Amador County (April, 2018) - Our words shape the world around us. How we talk about sexual violence matters. As we have seen in the past months, individuals and communities can use their voice to make a true impact and become an agent for change.
According to the National Violence Resource Center, one in four girls and one in six boys will be sexually abused before they turn 18 years old, and one in five women and one in 71 men will be raped at some point in their lives*. We each have a unique role to play in prevention and changing a culture that allows this to happen. When we reflect on and change how we think and talk about the issue of sexual violence and consent, we can create a culture of respect, equality, and safety.
All of our voices have power. It's time for everyone to find that voice and embrace it.
As Sexual Assault Awareness Month (SAAM) approaches, Operation Care, a local non-profit who helps victims of sexual assault and domestic violence is taking a stand against violence and engaging bystanders to use their voices and take action. The organization's executive director, Tammie Crabtree noted, "Clients may come to Operation Care feeling hopeless, powerless, alone, and afraid. With help through support and education, the ultimate goal is they will find their voice and all the power it holds."
During the month of April, Operation Care is encouraging Amador County residents to speak out against sexual violence, and to participate in one or more of the events and activities the organization has planned for the month:
Baskets filled with pens, stickers, lapel pins, and car magnets can be found at various locations throughout the county. Spread the word and invite friends and family to show their support by wearing teal and speaking up against sexual violence. For the locations of the baskets or if you would like to have a basket for your place of business, please contact Operation Care at 209-223-2897.
Join in the movement to end the silence and end the violence. Say NO MORE and make domestic violence and sexual assault awareness and prevention a priority year-round. During No More week in early March, Operation Care staff, community agencies and individuals donned NO MORE tee shirts and held up posters proclaiming their commitment to end the violence. For more information gohttps://operationcare.org/no-more/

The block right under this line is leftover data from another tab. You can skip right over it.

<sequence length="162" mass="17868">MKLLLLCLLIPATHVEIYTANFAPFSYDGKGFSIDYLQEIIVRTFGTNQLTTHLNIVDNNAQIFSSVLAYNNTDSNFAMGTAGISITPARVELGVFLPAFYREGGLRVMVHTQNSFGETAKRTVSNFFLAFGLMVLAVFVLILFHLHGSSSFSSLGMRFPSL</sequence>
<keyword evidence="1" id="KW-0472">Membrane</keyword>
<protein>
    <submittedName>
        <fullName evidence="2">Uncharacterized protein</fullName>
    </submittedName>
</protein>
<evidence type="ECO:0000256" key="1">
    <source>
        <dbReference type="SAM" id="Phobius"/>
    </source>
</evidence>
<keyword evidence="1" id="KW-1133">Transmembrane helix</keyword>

APRIL 8 - 14 Crime Victims' Rights Week In observance of National Crime Victims' Rights Week, Operation Care staff and a family member of a domestic violence victim will be visiting the Mule Creek State Prison in Ione, and the California Youth Authority in Pine Grove. They will be speaking to inmates about the effects of violence on victims and their families. For more information about National Crime Victims' Rights Week visithttps://ovc.ncjrs.gov/ncvrw/.
Denim Day- April 25th
Enjoy refreshments from 10am - 2pm at Petkovich Park in Jackson. Operation Care staff and board members will be on hand to talk about the services provided for victims and their families.
Wear denim in order to raise awareness against rape and sexual violence.The California Coalition Against Sexual Assault (CALCASA) and Operation Care encourage all legislators and staff to wear jeans on Wednesday, April 25, 2018, to raise awareness about sexual assault and show support for victims of sexual assault. Denim Day was established in 1996 when the Italian Supreme Court overturned a rape case. In this case, the perpetrator, who had been previously convicted for sexual assault, argued that because the victim was wearing tight jeans she must have helped the perpetrator take off her pants during her assault, therefore making it consensual. This decision created a widespread campaign known as "Denim Day" in which jeans are worn on the last Wednesday of April to protest sexual violence.
So stand up Amador, and embrace your voice to make a difference against sexual violence.
About Operation Care Operation Care has been providing help for victims of sexual assault and domestic violence since 1980. Advocates and volunteers are available 24 hours a day to provide crisis intervention, safe shelter, peer counseling, help with restraining orders, and transportation to court or other appointments. Prevention education and youth programs promote healthy relationships, as well as educating people about the effects of domestic violence and sexual assault on families and the community.